⚠️ 🚧 Warning!! : This post is about reverse engineering
Back in the old days, there used to be pirated version of software/games which were available on the torrent. All these software/games came with an nfo file, which can be opened in notepad that contains instructions on how to crack the game/software, and along with that came the keygens/patch/cracks. a small application with dope music....🎼
🏁 The Intro
When you click on the patch it will do some magic and you open the software it will be licensed.
Out of curiosity, I searched for a random app with a subscription to test, which had a trial version. I am not going to disclose the software here and will be focusing only on the methods that I used to crack the software.
🧠 How the software worked
The software checks the license every-time it starts and then redirects to the application, so every-time you open the software it presents you with a login screen where you enter your credentials and it redirects to the dashboard.
🐾 Starting Point
Initially my experience with MITM Attack(Man in the Middle) came to the rescue. Basically MITM is an agent that acts as a proxy, which means all the requests and responses will pass through the agent. I used Charles Proxy which can be used as a proxy for an MITM attack.
Normal Flow: The software connects to the server directly
MITM: The software connects through the proxy and we will be tapping the request and response that the software is making.
Imagine the green witch as Charles Proxy.
I started analyzing the requests that the app is making using Charles Proxy and found that the app is making a request to the http://domain.com/api which contained a large json about the license details, I looked for a clue and it had a json key called "days_left" so if I could change the response, I can control my subscription and use the software to set any end date.
Majority of windows applications will be running on top of .net framework and will have the helper functions in the DLL file, I was thinking a way around and found dnsspy , a tool which can show you contents of the library file. I searched for the API endpoint in the DLL files after importing them to dnsspy, and found the url in a constants file.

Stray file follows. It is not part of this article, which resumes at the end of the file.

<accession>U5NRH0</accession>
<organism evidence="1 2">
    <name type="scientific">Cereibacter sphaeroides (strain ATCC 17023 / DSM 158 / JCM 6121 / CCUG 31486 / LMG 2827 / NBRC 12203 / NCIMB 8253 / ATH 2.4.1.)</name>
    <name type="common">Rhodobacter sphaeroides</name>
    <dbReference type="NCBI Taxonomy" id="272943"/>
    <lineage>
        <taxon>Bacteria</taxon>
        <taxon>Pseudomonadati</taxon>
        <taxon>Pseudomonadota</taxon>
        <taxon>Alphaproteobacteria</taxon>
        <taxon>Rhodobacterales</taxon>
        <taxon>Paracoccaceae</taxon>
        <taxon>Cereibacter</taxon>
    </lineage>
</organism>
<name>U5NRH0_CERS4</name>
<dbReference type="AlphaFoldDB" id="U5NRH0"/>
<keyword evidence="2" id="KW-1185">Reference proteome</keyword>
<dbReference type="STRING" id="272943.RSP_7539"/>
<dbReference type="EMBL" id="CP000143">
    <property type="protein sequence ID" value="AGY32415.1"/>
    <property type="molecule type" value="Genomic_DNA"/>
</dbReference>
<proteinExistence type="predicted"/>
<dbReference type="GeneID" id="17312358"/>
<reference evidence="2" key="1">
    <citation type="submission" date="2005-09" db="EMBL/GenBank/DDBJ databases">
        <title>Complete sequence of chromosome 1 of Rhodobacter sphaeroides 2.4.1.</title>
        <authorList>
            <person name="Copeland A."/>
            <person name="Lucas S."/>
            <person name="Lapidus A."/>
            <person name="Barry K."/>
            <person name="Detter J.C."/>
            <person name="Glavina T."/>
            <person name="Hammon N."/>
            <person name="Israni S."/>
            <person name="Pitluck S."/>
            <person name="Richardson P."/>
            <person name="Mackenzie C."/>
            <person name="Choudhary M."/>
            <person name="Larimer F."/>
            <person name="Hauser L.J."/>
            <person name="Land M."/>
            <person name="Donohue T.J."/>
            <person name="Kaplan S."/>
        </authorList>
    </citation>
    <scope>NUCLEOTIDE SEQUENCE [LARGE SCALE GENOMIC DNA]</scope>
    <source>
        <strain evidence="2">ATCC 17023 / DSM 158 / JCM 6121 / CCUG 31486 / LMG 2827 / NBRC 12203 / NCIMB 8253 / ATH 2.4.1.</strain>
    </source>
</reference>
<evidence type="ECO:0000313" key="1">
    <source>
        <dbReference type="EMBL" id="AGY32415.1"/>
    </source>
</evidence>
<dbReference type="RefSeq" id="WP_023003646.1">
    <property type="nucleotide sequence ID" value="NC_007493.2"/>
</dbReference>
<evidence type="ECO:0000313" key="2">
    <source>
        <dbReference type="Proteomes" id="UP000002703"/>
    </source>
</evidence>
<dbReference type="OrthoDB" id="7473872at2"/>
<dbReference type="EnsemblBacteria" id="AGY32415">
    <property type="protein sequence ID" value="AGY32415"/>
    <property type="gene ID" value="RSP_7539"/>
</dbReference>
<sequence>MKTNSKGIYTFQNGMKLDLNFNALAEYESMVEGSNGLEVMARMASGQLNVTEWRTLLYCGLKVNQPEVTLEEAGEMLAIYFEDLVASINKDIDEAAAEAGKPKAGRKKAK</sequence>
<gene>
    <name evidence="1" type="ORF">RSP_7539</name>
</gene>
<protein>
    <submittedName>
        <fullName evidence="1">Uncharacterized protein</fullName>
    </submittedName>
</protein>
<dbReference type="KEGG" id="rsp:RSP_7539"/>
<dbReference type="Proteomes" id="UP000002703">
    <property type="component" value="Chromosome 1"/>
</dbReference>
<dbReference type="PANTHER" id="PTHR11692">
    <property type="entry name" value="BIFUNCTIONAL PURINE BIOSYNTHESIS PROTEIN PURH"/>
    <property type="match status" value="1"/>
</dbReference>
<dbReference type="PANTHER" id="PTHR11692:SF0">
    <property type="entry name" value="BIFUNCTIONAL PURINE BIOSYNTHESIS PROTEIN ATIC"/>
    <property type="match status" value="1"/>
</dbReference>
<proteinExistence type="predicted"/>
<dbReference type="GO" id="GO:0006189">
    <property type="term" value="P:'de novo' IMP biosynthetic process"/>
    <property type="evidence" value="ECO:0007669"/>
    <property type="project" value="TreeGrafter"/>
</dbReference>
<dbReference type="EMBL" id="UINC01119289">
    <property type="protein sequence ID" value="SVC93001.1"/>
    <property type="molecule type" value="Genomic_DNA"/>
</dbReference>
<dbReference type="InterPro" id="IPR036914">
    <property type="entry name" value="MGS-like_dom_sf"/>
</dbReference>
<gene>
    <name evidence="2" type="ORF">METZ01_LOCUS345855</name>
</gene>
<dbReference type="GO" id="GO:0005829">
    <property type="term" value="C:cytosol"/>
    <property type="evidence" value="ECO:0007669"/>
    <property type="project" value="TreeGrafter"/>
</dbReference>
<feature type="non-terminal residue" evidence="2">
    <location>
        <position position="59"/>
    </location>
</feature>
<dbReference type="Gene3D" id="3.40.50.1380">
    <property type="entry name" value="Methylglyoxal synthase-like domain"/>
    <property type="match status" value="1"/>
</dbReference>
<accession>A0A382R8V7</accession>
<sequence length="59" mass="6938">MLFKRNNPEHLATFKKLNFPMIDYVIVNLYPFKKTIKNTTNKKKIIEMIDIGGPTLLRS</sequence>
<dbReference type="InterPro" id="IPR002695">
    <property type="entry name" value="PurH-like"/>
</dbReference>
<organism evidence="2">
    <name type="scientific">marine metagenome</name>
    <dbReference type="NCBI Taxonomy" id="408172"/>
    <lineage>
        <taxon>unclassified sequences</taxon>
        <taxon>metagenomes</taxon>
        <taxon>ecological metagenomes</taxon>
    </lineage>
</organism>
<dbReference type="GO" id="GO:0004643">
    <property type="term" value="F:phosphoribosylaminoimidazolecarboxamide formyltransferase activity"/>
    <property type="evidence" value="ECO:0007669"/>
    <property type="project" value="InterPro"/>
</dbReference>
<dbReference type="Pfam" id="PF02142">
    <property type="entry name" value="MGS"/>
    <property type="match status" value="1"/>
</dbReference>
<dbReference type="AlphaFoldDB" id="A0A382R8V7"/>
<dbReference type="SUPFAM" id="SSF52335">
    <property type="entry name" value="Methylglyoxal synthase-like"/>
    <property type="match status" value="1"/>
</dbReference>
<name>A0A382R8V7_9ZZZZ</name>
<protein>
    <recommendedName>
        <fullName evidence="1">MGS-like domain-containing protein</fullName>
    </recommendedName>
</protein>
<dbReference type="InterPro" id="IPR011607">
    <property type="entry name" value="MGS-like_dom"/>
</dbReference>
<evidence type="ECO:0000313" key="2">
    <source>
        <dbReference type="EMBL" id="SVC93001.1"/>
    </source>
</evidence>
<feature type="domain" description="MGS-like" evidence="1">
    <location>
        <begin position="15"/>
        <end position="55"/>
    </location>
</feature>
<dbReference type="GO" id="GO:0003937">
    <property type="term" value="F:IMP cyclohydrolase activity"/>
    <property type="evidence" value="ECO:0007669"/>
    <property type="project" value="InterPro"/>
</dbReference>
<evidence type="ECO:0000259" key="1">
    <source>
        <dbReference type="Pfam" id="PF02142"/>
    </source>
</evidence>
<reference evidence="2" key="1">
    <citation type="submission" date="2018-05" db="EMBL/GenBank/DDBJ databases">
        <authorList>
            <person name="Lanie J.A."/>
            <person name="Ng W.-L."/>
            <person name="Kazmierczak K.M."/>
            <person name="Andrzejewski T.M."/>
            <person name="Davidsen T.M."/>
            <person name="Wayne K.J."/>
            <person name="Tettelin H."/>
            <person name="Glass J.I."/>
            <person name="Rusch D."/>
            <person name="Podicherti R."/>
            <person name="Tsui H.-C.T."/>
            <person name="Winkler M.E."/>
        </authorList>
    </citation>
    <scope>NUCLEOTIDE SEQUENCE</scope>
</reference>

🗞️ Next Plan
Next steps are very easy, we have the modified json response with days_left set to 999999999 and also the API endpoint URL from the DLL file.
Step 1: I wrote a simple node.js script which returned the modified response whenever the API endpoint is called.
Step 2: I changed the endpoint in the DLL to point to my script ie: http://localhost:9000
I replaced the original DLL file with the modified one!! And voila it worked!!!
💬 Connecting the dots
Some of the software's can easily be hacked by changing a few lines, for eg, if the library is having a function that returns whether the license is valid or not, then we can change it to return true always. This depends on the level of security that the developer has incorporated into the software.
🛠 Fixes that I can think of to prevent this attack
Transport data over HTTPS (It doesn't solve this issue, but while inspecting the payload (information that is sent out by the app), the attacker won't be able to see the payload, unless he installs a remote certificate.
Rather than relying on the json data, use some cryptographic algorithms to decrypt/encrypt the data (the attacker still has access to client code, from which he can find the decryption logic and apply it on the payload to get the value and replay the same)
SSL Pinning to prevent the connection to other endpoints (did it during android development)
If you have any more suggestions, please let me know in the comments.
Being truly "secure" is a myth.
Disclaimer: This is for educational purpose only
Thanks for reading!!